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Looks like I am a terrible notorious mainstream Distro Hopper.
My experience so far showed that I have far less problems with
current "stable" Rolling Releases like Manjaro (= Arch Linux + Testing)
than with any other "outdated" LTS Distributions I tried.
(Although I can't keep myself from using latest 5.0.x Kernel instead
of the latest stable and recommended Kernels)
So that I personally think Rolling Releases are the way to go now,
and even more in the future.
Although I am still more than 100% happy with my rolling
KDE Manjaro Main System in itself,
there are still some concerns about Distribution Support of my
commercial 3D Pro Apps (Modo and Bricscad in that case)
Looks like Arch based Distros like Manjaro are not on top of the
The list of Rolling Ditros choice isn't endless long either but there
would be an option that is at least RPM Package compatible :
Open Suse Tumbleweed.
(With which I seem to be compatible too,
so I have an eye on Tumbleweed, which may be a bit more
compatible with Bricscad)
I am really curious about what the next Bricscad V19 and Shape
will look like once it is finally released. If it will really be available
as flatpack, snaps or such.
With all bells and whistles of Distribution independence,
Auto Updates, System integration and all.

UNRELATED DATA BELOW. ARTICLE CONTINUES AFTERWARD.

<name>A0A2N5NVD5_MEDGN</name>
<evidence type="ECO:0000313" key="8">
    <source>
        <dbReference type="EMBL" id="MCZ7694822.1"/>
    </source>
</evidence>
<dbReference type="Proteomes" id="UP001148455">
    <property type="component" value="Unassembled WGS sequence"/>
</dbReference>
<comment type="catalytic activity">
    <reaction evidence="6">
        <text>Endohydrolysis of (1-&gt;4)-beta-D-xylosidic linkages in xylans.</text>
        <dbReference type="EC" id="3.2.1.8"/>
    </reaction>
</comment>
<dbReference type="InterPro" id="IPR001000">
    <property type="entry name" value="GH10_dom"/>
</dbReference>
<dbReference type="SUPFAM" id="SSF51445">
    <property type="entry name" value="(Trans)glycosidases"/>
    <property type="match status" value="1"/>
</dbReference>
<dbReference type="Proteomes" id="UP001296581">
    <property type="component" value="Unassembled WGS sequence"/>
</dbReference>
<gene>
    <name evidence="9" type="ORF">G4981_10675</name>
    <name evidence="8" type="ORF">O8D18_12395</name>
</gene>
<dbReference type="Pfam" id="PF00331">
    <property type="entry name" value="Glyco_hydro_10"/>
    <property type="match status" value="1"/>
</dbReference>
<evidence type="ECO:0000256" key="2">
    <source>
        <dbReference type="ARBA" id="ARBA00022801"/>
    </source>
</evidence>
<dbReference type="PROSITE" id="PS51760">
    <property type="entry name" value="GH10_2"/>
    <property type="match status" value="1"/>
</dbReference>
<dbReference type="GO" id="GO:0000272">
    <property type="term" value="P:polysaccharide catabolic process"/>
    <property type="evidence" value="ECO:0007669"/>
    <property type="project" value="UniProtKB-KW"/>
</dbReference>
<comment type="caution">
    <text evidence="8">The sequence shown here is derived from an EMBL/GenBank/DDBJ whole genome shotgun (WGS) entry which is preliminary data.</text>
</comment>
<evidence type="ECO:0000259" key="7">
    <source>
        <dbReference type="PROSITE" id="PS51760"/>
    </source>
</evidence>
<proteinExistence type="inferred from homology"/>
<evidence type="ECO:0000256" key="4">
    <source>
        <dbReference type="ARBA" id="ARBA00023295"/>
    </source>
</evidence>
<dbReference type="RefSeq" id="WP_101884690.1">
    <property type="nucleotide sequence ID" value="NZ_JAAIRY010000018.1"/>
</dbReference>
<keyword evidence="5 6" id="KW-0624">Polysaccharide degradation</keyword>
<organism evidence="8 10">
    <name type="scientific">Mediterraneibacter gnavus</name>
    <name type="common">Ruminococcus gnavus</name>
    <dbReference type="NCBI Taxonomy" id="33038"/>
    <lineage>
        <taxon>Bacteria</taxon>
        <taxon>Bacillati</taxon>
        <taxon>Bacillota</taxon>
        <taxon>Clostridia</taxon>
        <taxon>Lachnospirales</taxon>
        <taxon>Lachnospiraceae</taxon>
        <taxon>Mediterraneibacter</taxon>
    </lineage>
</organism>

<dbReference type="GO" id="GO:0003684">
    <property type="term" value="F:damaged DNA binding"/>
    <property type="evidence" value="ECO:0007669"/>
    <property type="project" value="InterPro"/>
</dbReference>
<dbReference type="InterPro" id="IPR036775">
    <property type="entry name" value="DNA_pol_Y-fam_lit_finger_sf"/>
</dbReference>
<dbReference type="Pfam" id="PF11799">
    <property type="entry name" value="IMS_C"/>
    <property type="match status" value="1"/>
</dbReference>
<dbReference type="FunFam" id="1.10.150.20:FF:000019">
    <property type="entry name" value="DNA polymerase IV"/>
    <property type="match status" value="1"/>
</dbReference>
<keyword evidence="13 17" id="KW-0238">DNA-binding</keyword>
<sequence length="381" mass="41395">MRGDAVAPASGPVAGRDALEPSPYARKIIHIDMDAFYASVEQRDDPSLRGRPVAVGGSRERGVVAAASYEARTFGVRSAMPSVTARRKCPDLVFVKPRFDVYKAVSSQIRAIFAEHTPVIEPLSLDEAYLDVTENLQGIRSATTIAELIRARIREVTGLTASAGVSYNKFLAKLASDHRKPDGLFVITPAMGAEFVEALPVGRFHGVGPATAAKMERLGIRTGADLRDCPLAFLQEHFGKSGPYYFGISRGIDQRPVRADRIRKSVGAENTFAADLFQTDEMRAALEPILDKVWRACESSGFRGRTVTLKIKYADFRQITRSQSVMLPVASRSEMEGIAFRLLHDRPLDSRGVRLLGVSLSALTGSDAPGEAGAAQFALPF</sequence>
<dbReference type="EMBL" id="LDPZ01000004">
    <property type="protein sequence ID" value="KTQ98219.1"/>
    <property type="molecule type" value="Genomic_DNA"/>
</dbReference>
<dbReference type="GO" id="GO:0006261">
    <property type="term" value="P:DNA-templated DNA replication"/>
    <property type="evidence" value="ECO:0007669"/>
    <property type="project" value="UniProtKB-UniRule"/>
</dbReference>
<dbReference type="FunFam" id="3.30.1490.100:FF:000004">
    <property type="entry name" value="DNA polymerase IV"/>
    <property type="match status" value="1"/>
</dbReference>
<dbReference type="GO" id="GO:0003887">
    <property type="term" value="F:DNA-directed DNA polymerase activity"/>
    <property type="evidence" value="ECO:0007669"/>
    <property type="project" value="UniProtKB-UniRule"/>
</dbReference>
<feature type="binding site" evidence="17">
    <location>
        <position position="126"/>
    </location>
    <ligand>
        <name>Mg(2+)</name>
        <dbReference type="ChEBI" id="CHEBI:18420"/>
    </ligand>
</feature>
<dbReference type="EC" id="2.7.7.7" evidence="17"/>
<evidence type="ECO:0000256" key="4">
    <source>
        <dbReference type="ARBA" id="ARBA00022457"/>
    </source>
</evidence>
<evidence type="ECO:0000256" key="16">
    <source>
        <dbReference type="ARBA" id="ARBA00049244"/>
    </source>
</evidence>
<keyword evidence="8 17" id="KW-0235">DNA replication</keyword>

But current state is that Bricscad Installation isn't much fun or
newbie friendly on a System like Arc, Shape not even available.
The easiest Support you will get is still an Ubuntu or basically
a Debian package.
So here is my newest proposal that I lately heard of for the first time :
Which isn't a "real" Rolling" Release, but something in between, as it
uses far more latest (but stable only) Kernels and Software Versions
than any LTS Distributions.
As being Debian based, is very compatible.
It is a very slim Distribution with quite low Hardware needs.
It is also absolutely beginner friendly in many ways.
MX Linux is my first Installation Experience that includes a
Documentation that explain what the different settings really do.
It is generally very well and extensive documented.
Their Settings Tools are the most beginner or switcher friendly
I have seen so far.
Very interesting is their Snapshot Tool that allows you to create easily
bootable Backup Copies of your Installation including all Settings,
which makes it also easy to transfer it to a new SSD, new Computer
or just carry it around on a USB Stick.
Or Tools to help you with proprietary GPU or NAT drivers
So no wonder it is climbing the Distro Watch ranking rapidly.
One thing I am a bit concerned about is that they are mainly
concentrating on the (slim) XFCE desktop environment.
Where I think Gnome or KDE are better for overall compatibility.
And I prefer and use KDE's extended customization options.
It is possible to install additional KDE or Gnome Desktops but
so far I have no experience if that's a good idea.